(Lower panel) Evolution of I14 and I28 for a pure nitrogen influx in the MS, at various pressure conditions; (upper panel) pressure dependence of the ratio I14/I28.

[37] The operating instructions of the instrument recommend to work with pressures no larger than PMS = 10−5 mbar in the ion source with the secondary electron multiplier as a detector, in spite of the possibility to use the filament up to a pressure of PMS = 10−4 mbar. Mao and Leck [1987] and Tilford [1994] reported that nonlinear sensitivities can actually be observed at pressures in the range 10−5–10−4 mbar, possibly due to ion space charge effects. Some variations of cracking patterns of H2 and H2O have also been reported at high pressure by Breth et al. [1983]. We show that an evolution of the cracking pattern of N2 can also be observed at pressures below PMS = 10−5 mbar. We have checked that this effect does not depend on the gas temperature (temperature lowered from room temperature down to about 200 K) and that no cross sensitivity is observed by mixing nitrogen with a second gas like argon, helium, or hydrogen.

[38] The nonlinear effects, detected at high PMS pressures on the I14/I28 signature, are certainly affecting the cracking patterns of other species and prevent us from any quantitative analysis. Nevertheless, in order to detect products with smaller concentrations in the scan analog MS configuration (see section 3), we favored a high PMS pressure condition in the mass spectrometer for the rest of the study (PMS = a few 10−5 mbar), as done also by Imanaka and Smith [2007, 2010].

4.4 Products Detection by Mass Spectrometry

[39] The difference spectra, generated as described in section 3.2, are calculated at all working flow rates: 0.6, 2, 7, and 10 cm3 min−1 STP (Figure 10). We observe that photochemical products appear at all flow rates in the C2 (m/z 25–30), C3 (m/z 38–44), and C4 (m/z 49–57) regions. However, only the production of C2 compounds is seen unambiguously for all conditions. The productions of C3 and C4 species become significant only at higher flow rates (7 cm3 min−1 STP and 10 cm3 min−1 STP), except for C3H8 at m/z 44.

Figure 10.

Difference between the MSs of the initial state and the state after ~1 h irradiation obtained for various gas flows in the APSIS reactor (and HP conditions in the MS).

[40] For experiments which have been repeated, some differences are noticeable, but they decrease with increasing gas flow, as expected from the signal-to-noise ratio improvement. However, a few masses with densities above the noise level at m/z 27, 29, 31, and 33 display repeatability issue. These mass peaks are located in the wings of the peaks of intense species (visible in Figure 3), N2 and O2 (O2 from the residual air in the MS, as described in Carrasco et al. [2012]). A slight variation in the peak shape between two scan analogs is sufficient to perturb the integrated mass spectra difference for these species.

[41] As a result of low influx, the pressure in the reactor is low, so is it in the MS: PMS increases from 2.7 × 10−5 mbar for the experiment at 0.6 cm3 min−1 STP up to 2.0 × 10−4 mbar for the experiments at 10 cm3 min−1 STP. Working at low pressure elevates the baseline level and leads to a smaller dynamic range of the spectrum (see Figure 8). The product signals seem not high enough to be significantly detected considering the low signal-to-noise ratio in these conditions. As, in the higher mass range (m/z 45–80) of our experiments, the abundances are low, the DMS-CS (see section 3.2) is plotted in Figure 11 for all the experiments. One sees that at 0.6 and 2 cm3 min−1 STP, the experimental signals do not depart from the pure noise limits. It is therefore illusory to detect any product in this mass range. At 7 cm3 min−1 STP, both experiments rise above pure noise at masses below m/z 56, revealing the presence of C4 compounds, albeit in barely detectable densities. The situation is improved at 10 cm3 min−1 STP, where the C4 group is significantly rising above pure noise. The systematic departure from the null axis of both experiments hints to some signal emerging in the C5 range, below m/z 70, but still below the significance limit.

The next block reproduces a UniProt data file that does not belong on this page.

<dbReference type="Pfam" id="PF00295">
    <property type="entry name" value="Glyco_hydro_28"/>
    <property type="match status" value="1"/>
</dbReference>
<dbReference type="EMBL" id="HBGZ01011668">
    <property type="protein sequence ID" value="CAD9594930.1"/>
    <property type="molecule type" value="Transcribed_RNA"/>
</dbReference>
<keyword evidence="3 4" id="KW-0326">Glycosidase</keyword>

Figure 11.

Cumulated sum of « ON-OFF » MS differences (DMS-CS) for the different available pressure conditions (blue and green curves). The DMS-CS is computed starting from the higher masses. It is compared with the 99% confidence interval for the DMS-CS between two Gaussian random variables with mean 0 and variances equal to the asymptotic variance of the ON and OFF signals (red dash).

[42] We therefore focus on the higher gas flow conditions, 7 and 10 cm3 min−1 STP. When the flow rate increases from 7 cm3 min−1 STP to 10 cm3 min−1 STP, the relative intensities are globally preserved. The C2, C3, and C4 relative concentrations can be calculated from the spectra in Figure 10: C2 is around 10−5, C3 around 10−6, and C4 slightly higher than 10−7. This expected trend of decreasing relative concentrations with the heavy atom number is predicted in Dobrijevic and Dutour [2006] and observed by Dobrijevic and Dutour [2006], Gautier et al. [2011], and Thejaswini et al. [2011].

5 Discussions

[43] We compared in Figure 12 the neutral mass spectrum obtained at 10 cm3 min−1 STP with the APSIS experiment with other neutral compositions observed in several cases of interest for Titan atmospheric study: (a) the neutral mass spectrum obtained with the PAMPRE plasma discharge [Carrasco et al., 2012], (b) the neutral mass spectrum obtained with a synchrotron radiation experiment with 60 nm photons [Imanaka and Smith, 2010], and (c) a measurement of the INMS mass spectrometer on board Cassini [Waite Jr. et al., 2007]. We have chosen the m/z 20−60 range to focus on the significant productions observed with the APSIS experiment, corresponding to the C2, C3, and C4 compounds. In the experimental simulations, the peaks at m/z 40 and 44 are often disturbed by a contribution of argon and carbon dioxide, respectively, due to residual air signature in the system. The productions at these masses should therefore not be further considered.